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Mathematics and physics can be found in abundance throughout nature. From the ability of bees to build identical and repeating hexagonal honeycombs, to the seemingly endless intricacies of a fractal coastline, the laws that govern science logically govern nature. A new study has researched a similar application of physics in an unlikely place: ducks.
The new paper, published in the Journal of Fluid Mechanics, identifies two key mechanisms that allow a formation of ducklings to effortlessly and efficiently float through the water while following their mother.
As a duckling floats on water, like other floating objects, it experiences the force of hydrostatic pressure — as gravity pushes the duckling down into the water, the water pushes back upward, allowing it to float. On a calm, unmoving body of water, the duckling will experience a consistent amount of pressure from the water across the area of its body that is submerged. However, if the duckling is then situated on a wave, this equilibrium is threatened.
When a duck is situated on a wave with its breast is positioned within the wave crest while its abdomen is positioned within the wave trough, the duckling will feel resistance against any forward motion. In other words, when the wave is pushing against the duckling’s forward motion, the duckling must spend more energy to push back harder. But in the opposite scenario — where the duckling’s breast is positioned in the wave trough and its abdomen in the wave crest — the duckling will instead be propelled by the wave.
The authors, however, note a caveat: the duckling’s forward speed must be the same as the wave’s forward speed for this propulsion to provide the duckling with a consistent benefit. In the case of a mother duck leading her ducklings, this caveat can be satisfied as long as the ducklings maintain the same speed as the mother, who will produce steady waves for the ducklings to ride on.
The researchers rely on the drag reduction coefficient to quantify this phenomenon. Positive values indicate that a duckling’s drag is reduced — the closer this number is to 100%, the less drag the duckling feels from the water. Negative values of the drag coefficient represent an increase in drag. Values over 100% represent scenarios where the duckling experiences no drag and is instead propelled by the wave it is riding.
Through a mathematical model, the authors first studied the behavior of one duckling following its mother. In this scenario, they found that a duckling will receive drag reduction on any wave crest up to a distance of 2.4 times the length of the mother duck, which is about five wave crests. The researchers also found that the mother duck receives a benefit from this configuration, where the forward motion of the duckling pushes the mother forward when the duckling is positioned at the wave crest directly behind her.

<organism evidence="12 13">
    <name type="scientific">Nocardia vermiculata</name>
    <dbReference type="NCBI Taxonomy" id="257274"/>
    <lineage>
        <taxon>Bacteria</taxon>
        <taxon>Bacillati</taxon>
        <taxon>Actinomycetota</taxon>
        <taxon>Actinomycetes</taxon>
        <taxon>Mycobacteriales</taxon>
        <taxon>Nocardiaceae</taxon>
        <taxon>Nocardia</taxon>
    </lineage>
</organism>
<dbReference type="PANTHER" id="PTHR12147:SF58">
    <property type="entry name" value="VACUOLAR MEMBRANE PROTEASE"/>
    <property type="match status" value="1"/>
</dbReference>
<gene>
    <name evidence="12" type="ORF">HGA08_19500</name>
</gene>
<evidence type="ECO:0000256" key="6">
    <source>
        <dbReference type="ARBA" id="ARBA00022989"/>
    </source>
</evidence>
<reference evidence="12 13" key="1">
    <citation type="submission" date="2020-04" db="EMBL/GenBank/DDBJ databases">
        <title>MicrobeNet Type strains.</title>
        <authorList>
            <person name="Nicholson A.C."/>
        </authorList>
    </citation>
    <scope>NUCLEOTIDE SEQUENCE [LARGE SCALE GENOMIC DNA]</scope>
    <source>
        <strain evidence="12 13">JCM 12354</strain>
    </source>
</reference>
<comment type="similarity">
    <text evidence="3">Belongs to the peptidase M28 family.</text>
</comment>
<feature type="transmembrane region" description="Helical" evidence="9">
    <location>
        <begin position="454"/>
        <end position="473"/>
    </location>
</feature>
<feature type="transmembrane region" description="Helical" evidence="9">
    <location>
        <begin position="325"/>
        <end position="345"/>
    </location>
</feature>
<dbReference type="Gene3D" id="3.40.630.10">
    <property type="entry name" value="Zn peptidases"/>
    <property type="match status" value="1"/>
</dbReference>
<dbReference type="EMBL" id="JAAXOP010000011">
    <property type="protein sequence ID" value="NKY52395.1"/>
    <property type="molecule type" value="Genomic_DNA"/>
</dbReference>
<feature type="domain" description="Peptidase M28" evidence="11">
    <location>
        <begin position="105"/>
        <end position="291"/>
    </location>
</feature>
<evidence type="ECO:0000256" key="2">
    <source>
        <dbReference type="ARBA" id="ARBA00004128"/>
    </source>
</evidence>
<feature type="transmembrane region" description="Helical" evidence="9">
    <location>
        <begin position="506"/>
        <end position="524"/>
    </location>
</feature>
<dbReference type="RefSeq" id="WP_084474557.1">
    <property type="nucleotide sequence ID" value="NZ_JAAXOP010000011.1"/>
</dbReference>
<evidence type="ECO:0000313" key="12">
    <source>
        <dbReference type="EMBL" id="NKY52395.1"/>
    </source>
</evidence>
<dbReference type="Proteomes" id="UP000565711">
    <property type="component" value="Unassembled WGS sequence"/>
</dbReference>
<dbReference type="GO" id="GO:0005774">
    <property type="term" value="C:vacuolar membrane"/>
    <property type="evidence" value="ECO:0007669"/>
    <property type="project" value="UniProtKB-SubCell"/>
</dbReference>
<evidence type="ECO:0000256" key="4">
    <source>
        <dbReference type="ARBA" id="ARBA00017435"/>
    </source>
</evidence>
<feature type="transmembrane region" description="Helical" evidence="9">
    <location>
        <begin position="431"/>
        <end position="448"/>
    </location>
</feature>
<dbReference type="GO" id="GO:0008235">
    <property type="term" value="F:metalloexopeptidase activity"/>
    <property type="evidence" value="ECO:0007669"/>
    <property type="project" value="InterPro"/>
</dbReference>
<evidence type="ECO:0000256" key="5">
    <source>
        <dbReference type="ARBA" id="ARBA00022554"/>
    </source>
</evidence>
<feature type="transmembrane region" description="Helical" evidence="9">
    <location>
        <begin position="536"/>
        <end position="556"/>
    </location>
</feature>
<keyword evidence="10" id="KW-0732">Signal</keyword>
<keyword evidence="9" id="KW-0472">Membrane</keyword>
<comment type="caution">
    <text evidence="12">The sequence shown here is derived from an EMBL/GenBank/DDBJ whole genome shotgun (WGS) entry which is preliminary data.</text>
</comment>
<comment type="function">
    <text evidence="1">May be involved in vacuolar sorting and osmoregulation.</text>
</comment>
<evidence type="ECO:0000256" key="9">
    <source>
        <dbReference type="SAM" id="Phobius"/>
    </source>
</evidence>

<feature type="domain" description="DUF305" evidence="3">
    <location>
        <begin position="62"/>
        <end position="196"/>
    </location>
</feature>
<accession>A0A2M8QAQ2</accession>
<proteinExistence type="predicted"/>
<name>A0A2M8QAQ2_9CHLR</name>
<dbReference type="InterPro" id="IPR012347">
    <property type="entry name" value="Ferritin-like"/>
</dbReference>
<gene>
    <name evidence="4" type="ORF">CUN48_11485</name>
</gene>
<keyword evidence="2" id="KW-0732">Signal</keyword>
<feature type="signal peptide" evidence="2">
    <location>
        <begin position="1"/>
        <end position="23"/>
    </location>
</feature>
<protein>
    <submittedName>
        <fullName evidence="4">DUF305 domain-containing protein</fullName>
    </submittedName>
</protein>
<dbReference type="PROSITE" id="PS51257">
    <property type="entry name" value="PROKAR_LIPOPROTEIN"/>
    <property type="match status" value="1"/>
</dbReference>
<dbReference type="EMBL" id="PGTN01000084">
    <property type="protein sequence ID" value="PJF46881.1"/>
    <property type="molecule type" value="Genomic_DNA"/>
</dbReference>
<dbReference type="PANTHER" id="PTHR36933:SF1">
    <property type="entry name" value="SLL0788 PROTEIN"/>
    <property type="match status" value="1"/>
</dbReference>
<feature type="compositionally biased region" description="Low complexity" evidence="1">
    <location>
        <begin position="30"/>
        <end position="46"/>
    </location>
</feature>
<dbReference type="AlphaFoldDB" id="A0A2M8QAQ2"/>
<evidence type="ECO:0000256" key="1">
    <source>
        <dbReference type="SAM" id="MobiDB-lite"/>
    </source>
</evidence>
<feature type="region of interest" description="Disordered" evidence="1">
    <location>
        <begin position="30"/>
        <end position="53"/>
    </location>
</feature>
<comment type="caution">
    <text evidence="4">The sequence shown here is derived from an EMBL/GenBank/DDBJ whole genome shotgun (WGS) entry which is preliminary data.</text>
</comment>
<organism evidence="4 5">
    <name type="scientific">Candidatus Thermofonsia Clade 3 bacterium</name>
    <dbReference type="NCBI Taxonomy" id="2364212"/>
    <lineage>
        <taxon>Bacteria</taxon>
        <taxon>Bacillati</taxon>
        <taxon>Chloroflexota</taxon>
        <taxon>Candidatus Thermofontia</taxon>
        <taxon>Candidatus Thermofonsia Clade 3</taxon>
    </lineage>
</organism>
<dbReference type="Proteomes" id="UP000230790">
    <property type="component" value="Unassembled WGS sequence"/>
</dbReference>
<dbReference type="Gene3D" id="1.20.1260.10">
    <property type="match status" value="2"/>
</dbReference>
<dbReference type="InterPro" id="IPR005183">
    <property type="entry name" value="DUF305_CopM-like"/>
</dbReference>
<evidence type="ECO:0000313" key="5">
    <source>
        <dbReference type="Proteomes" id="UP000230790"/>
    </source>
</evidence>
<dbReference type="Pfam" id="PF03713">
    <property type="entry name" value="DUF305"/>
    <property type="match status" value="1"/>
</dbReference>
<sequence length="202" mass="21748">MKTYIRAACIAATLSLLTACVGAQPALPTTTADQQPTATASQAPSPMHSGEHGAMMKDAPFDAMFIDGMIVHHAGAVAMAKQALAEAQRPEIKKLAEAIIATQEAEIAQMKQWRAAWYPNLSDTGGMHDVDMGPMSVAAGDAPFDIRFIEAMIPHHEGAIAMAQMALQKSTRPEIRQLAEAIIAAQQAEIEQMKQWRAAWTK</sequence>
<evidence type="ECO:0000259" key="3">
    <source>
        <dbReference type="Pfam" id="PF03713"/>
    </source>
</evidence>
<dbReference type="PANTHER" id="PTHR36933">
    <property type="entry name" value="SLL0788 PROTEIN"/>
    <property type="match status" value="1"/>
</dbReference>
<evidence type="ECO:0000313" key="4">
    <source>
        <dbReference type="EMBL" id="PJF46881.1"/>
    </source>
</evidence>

When increasing the number of ducks following the mother, the authors found that drag reduction decreased but only to a point. The first two ducks experience a value of drag reduction that is so high (158% and 133%, respectively), it is a propulsive force. For the remaining ducklings in the line, the drag reduction remains at 100%, where the ducklings do not experience a propulsive force but further do not experience any drag. Assuming this equilibrium remains uninhibited, theoretically, an infinite number of ducks will experience the same thing.
The findings of this study illustrate just another way that nature is governed by science, and humans seem to be catching on. Yuan, Chen, and the authors discuss how these findings are in line with research on similar scenarios involving triathlon swimmers and the interactions between ships. They also explain that these principles can be applied further to real-world scenarios, such as developing more fuel-efficient freight vessels for transporting cargo across the ocean.
Reference: Zhi-Ming, et al., Wave-riding and wave-passing by ducklings in formation swimming, Journal of Fluid Mechanics (2021), DOI: 10.1017/jfm.2021.820